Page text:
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Following this question regarding absorption in human oral cavity (sadly not yet fully answered), I'm curious if any nutrient absorption occurs during the descent of food through the esophagus.
And if so, what requirements must a nutrient meet for that.
For several reasons, I seriously doubt that this has been studied extensively.
There is a good reason to study absorption through oral mucosa because a drug or glucose can be held there by people who needing rapid absorption of a drug (e.g. sublingual nitroglycerine) or by people who may be unable to swallow (e.g. a hypoglycemic individual who has lost consciousness). Where there is a reason to know, there is a reason to study something.
The esophagus, on the other hand, is normally an area of rapid transport (a pill, or a fluid, for instance, is in the esophagus less than 10 seconds). While it's assumed that some pregastric absorption through the esophagus occurs and might be beneficial to avoid a "first pass" metabolism of the drug by the liver, there is no good method to keep a drug in the esophagus. With that in mind, absorption from the sublingual mucosa (where a pill might be held) is more valuable than what might get absorbed in as little as 6 seconds in transit to the stomach. From that point, it will spend significant amounts of time in the stomach, the various sections of the small intestine, and the large intestine.
Absorption of drugs from the rectum has been studied, because it can be used, once again, as a method of drug delivery when another route for whatever reason cannot,
Esophageal motility disorders occur, so studies of esophageal function are common. But as the esophagus is never normally the place for absorption of nutrients, there is no reason to study it except for the sake of satisfying pure curiosity. Studies take time, involve volunteers (or paid recipients), risk, and money. Pure curiosity is a reason to study something. But to get the all the previously mentioned factors to come together and fund a study, the reason usually outweighs pure curiosity.
Esophageal scintigraphy: reproducibility and normal ranges
Oesophageal transit of a radionuclide solid bolus in normals
DRUG ABSORPTION BY SUBLINGUAL AND RECTAL ROUTES
28 3.6 The Digestive System
All living organisms need nutrients to survive. While plants can obtain nutrients from their roots and the energy molecules required for cellular function through the process of photosynthesis, animals obtain their nutrients by the consumption of other organisms. At the cellular level, the biological molecules necessary for animal function are amino acids, lipid molecules, nucleotides, and simple sugars. However, the food consumed consists of protein, fat, and complex carbohydrates. Animals must convert these macromolecules into the simple molecules required for maintaining cellular function. The conversion of the food consumed to the nutrients required is a multistep process involving digestion and absorption. During digestion, food particles are broken down to smaller components, which are later absorbed by the body. This happens by both physical means, such as chewing, and by chemical means.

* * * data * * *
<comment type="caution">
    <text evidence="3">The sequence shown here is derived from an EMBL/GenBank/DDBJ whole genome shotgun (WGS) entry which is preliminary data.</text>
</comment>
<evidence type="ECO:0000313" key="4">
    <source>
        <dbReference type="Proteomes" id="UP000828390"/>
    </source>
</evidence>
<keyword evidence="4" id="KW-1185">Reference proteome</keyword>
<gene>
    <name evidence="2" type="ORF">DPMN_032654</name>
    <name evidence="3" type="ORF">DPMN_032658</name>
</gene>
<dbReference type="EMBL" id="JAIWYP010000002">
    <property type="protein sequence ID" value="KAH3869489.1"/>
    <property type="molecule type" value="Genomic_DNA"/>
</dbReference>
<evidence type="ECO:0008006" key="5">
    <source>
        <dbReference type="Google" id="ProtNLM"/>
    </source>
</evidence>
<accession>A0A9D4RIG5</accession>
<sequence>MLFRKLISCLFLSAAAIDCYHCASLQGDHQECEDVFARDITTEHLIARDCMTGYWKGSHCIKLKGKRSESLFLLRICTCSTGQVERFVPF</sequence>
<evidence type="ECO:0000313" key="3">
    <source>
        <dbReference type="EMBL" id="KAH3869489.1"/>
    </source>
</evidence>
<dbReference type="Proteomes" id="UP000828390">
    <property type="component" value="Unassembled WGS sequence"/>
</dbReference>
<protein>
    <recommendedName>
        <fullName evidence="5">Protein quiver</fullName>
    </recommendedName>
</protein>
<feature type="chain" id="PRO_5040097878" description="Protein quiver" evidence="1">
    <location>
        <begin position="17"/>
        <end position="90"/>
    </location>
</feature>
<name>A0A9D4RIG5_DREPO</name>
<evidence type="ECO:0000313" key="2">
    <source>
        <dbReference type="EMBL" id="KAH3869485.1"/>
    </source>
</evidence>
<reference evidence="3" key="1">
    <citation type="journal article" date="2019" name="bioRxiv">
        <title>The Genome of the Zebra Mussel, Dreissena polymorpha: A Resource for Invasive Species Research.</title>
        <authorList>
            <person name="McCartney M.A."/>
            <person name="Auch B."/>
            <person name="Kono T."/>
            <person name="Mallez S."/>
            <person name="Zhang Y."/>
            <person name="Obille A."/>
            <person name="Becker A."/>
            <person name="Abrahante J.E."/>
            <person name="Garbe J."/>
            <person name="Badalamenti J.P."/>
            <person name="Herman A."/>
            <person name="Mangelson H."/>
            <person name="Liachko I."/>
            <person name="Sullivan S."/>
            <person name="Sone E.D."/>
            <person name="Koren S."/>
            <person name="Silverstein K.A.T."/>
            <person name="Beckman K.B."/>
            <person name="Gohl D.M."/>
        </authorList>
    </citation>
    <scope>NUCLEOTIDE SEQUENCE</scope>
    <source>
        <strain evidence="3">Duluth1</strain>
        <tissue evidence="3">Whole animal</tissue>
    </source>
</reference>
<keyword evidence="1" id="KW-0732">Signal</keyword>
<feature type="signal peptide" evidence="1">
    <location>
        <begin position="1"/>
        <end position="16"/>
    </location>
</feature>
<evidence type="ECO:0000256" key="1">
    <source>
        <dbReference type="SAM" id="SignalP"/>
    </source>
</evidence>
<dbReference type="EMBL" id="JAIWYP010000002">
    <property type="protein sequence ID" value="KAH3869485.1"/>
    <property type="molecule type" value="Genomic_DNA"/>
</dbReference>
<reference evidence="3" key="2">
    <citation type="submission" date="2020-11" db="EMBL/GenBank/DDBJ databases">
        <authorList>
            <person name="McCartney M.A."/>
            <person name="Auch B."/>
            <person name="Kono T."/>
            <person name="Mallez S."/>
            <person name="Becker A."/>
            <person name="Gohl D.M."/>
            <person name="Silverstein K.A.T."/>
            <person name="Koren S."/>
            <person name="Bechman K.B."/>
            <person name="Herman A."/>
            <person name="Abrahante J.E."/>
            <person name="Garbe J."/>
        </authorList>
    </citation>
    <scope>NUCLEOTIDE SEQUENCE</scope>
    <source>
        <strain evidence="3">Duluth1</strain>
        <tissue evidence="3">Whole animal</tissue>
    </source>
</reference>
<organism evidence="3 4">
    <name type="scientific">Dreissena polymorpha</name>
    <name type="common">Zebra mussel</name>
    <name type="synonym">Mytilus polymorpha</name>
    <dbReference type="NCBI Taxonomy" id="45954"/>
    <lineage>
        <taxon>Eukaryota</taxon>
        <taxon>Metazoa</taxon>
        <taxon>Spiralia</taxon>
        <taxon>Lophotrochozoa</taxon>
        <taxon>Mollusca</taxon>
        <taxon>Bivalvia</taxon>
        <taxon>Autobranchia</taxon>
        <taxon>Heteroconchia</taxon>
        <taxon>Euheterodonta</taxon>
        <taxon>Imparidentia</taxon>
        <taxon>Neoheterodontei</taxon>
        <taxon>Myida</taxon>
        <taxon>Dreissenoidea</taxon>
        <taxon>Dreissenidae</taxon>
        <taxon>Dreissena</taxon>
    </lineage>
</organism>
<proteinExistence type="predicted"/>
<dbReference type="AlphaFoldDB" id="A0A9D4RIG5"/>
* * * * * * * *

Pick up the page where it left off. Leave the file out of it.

One of the challenges in human nutrition is maintaining a balance between food intake, storage, and energy expenditure. Taking in more food energy than is used in activity leads to storage of the excess in the form of fat deposits. The rise in obesity and the resulting diseases like type 2 diabetes makes understanding the role of diet and nutrition in maintaining good health all the more important.
From the Mouth to the Stomach
There are four steps in the digestion process (Figure 3.5 “The Human Digestive System”). The first step is ingestion, which is the intake of food into the digestive tract. It may seem a simple process, but ingestion involves smelling food, thinking about food, and the involuntary release of saliva in the mouth to prepare for food entry. In the mouth, where the second step of digestion starts, the mechanical and chemical breakdown of food begins. The chemical breakdown of food involves enzymes, such as salivary amylase that starts the breakdown of large starch molecules into smaller components.
Mechanical breakdown starts with mastication (chewing) in the mouth. Teeth crush and grind large food particles, while saliva provides lubrication and enables food movement downward. The slippery mass of partially broken-down food is called a bolus, which moves down the digestive tract as you swallow. Swallowing may seem voluntary at first because it requires conscious effort to push the food with the tongue back toward the throat, but after this, swallowing proceeds involuntarily, meaning it cannot be stopped once it begins. As you swallow, the bolus is pushed from the mouth through the pharynx and into a muscular tube called the esophagus. As the bolus travels through the pharynx, a small flap called the epiglottis closes to prevent choking by keeping food from going into the trachea. Peristaltic contractions also known as peristalsis in the esophagus propel the food bolus down to the stomach (Figure 3.6 “Peristalsis in the Esophagus”). At the junction between the esophagus and stomach there is a sphincter muscle that remains closed until the food bolus approaches. The pressure of the food bolus stimulates the lower esophageal sphincter to relax and open and food then moves from the esophagus into the stomach. The mechanical breakdown of food is accentuated by the muscular contractions of the stomach and small intestine that mash, mix, slosh, and propel food down the alimentary canal. Solid food takes between four and eight seconds to travel down the esophagus, and liquids take about one second.